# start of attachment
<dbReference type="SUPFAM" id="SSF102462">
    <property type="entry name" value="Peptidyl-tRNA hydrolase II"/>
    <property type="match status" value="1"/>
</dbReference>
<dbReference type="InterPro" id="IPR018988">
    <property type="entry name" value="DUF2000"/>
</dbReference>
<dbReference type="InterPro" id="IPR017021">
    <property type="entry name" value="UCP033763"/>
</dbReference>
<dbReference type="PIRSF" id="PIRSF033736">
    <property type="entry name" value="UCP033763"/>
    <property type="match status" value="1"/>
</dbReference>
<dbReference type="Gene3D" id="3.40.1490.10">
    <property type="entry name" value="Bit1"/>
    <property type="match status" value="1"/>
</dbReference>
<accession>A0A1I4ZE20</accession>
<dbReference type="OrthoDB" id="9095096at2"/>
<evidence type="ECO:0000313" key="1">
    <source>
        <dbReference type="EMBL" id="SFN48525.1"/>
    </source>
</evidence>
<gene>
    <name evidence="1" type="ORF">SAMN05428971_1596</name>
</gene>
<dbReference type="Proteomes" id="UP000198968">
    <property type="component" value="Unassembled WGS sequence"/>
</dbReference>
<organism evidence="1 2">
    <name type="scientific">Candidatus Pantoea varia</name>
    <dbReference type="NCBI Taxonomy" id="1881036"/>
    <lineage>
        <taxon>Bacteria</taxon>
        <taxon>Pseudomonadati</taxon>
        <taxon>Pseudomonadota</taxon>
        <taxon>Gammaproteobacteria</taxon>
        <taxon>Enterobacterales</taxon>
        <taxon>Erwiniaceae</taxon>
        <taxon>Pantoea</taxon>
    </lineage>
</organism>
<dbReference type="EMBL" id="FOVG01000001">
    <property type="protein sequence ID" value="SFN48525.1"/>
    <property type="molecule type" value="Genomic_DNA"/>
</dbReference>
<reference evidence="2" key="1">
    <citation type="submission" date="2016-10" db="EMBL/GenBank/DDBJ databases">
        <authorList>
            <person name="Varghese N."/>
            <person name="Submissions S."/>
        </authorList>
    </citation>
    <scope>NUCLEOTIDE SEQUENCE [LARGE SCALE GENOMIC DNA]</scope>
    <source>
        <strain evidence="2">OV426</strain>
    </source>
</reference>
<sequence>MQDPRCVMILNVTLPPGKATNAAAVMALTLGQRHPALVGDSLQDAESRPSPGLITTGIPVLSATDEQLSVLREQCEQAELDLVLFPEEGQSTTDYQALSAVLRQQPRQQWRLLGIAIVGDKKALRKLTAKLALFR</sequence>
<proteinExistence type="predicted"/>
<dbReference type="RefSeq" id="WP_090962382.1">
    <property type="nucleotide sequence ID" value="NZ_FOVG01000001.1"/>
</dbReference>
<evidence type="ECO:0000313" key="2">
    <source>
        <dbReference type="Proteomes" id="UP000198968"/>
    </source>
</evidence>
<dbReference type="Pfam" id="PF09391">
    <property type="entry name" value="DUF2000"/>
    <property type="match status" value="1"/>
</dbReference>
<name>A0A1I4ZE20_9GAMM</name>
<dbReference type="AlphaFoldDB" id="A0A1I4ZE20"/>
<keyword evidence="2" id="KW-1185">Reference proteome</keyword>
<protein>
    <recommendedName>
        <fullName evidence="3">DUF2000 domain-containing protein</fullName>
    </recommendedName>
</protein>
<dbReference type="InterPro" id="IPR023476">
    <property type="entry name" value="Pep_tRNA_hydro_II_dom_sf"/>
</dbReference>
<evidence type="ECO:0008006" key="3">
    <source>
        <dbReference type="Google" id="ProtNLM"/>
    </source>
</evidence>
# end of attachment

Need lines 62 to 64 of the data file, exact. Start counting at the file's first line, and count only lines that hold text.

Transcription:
<proteinExistence type="predicted"/>
<dbReference type="RefSeq" id="WP_090962382.1">
    <property type="nucleotide sequence ID" value="NZ_FOVG01000001.1"/>